All experiencing seems to involve an element of immediacy, and all experience involving anything contentful seems to involve mediation (and there seems to be no experiencing that that does not involve something contentful).

Pure thought, I think Hegel wants to say, includes no passive or immediate element, but no experience consists in pure thought alone. Every concrete actualization of thought involves more than thought alone. Also, we can think about pure thought, but we never experience it in its pure form. The Logic, however, is concerned with what is thinkable rather than with experience.

The inseparability of immediacy and mediation fits well with a perspective of Aristotelian hylomorphism, which Pippin has been arguing Hegel uses to re-interpret the apparent dualities in Kant. Helpful as this is, Pippin suggests that it is in basic tension with Kant’s insistence on the entirely active character of thought, which Hegel wants to preserve. I have not yet gotten to his resolution of this issue.

On the one hand, Aristotelian hylomorphism helps solve Kantian problems: “In even the simplified and misleading ‘impositionist’ interpretation of Kant that is so common, we will not be able to explain the determination of what to impose if we hold to… an exclusive disjunction [between sensible intuition and thought]” (p. 207). “Every determinate judgment must also involve a reflective determination of which concept to apply, and every reflective search for a concept must already proceed from a particular sufficiently determinate to warrant the judgment for one rather than another” (p. 208).

On the other hand, Pippin recalls “the Kantian innovation perhaps more important than any other: that thinking is discursive, is not itself open to the world in any direct way…. There is no lumen naturale [natural light (of reason)], no nous pathetikos [passive intellect], no Jacobi-esque flash of insight” (p. 207).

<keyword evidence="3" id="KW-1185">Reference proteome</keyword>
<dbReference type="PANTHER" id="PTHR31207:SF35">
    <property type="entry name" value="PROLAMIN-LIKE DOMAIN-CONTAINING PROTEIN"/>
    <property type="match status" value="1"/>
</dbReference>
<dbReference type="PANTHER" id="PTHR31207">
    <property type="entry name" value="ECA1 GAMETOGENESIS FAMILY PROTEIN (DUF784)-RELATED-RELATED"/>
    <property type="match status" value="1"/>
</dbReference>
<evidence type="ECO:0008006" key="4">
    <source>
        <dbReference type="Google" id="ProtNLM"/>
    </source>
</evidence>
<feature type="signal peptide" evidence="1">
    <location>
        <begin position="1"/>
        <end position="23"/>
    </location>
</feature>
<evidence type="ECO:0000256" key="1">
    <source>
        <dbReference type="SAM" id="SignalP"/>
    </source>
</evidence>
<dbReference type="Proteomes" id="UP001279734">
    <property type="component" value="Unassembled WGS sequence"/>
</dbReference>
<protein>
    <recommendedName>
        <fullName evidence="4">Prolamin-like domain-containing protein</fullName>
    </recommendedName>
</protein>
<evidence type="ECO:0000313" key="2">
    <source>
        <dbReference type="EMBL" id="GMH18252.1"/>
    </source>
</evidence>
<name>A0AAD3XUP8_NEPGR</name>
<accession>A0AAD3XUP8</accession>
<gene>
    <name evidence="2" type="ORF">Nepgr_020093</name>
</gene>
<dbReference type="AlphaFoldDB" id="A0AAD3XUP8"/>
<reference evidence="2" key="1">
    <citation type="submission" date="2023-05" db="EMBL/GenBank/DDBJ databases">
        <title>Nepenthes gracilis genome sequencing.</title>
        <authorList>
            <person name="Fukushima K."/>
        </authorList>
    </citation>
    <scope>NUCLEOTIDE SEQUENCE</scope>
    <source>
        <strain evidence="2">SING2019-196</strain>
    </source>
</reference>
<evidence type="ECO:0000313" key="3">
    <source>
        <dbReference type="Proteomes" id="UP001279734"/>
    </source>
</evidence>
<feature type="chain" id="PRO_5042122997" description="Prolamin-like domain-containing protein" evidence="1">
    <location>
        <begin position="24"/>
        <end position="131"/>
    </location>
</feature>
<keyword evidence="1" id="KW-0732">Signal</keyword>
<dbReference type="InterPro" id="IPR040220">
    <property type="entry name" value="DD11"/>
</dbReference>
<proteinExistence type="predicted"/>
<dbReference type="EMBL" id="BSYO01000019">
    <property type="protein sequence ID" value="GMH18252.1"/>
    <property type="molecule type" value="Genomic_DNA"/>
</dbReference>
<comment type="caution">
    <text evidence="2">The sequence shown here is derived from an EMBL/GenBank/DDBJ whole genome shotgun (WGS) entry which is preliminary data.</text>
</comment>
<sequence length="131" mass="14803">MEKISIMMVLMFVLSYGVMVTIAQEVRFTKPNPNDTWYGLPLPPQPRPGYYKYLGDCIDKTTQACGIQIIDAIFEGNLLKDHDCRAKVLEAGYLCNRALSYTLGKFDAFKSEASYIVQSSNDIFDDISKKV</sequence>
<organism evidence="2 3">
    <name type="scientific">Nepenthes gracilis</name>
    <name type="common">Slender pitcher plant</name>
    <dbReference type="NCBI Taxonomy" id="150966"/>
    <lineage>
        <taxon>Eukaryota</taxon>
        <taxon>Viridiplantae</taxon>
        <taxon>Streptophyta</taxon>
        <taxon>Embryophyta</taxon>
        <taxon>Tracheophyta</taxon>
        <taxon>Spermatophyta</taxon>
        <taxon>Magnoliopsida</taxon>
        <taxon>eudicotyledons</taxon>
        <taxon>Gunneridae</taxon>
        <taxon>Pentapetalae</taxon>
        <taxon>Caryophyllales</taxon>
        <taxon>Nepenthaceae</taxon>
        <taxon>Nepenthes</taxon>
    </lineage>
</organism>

This means that “The claim that ‘matter’, in whatever logical register, is to be understood as always enformed and that form is always being enmattered cannot in Kantian terms be leading back to a position that sensible intuiting is a kind of thinking, and thinking is a kind of intuiting, as if along a continuum” (p. 205).

This too seems right. Hylomorphism is wonderful and many things have hylomorphic relations, but thinking and intuiting as such do not form a hylomorphic pair.

For one thing, intuition is only relevant at the empirical level, having to do with experience and how things seem, but the same is not true of thought.

Also, Kantian intuition does not have the right shape for the Aristotelian identity of thought and what it thinks to apply to it. Intuition is rather intuition of something that is transcendent to it. In Hegelian terms, intuition always refers to something “positive” that is opaque to thought.

On the other hand, Hegel seems to claim that his unique formulation of pure thought as purely negative ought to be the perfect shape to be identical to what it thinks, because in being purely “negative” it refers to no opaque element, and is only a pure immanence to itself or — as was said in connection with apperceptive judgment — a pure self-relation or self-referentiality.

I believe the experience of thinking and the experience of intuition do form a continuum. The Logic, however, is not about experience or empirical things, but about “transcendental” conditions of possibility.

Pippin hints that mediated immediacy will turn out to be intimately connected to the notion of reflective judgment that Kant developed in his later Critique of Judgment. Kantian reflective judgment is ancestral to the notion of apperceptive judgment that Pippin finds to be a major theme of Hegel’s Logic.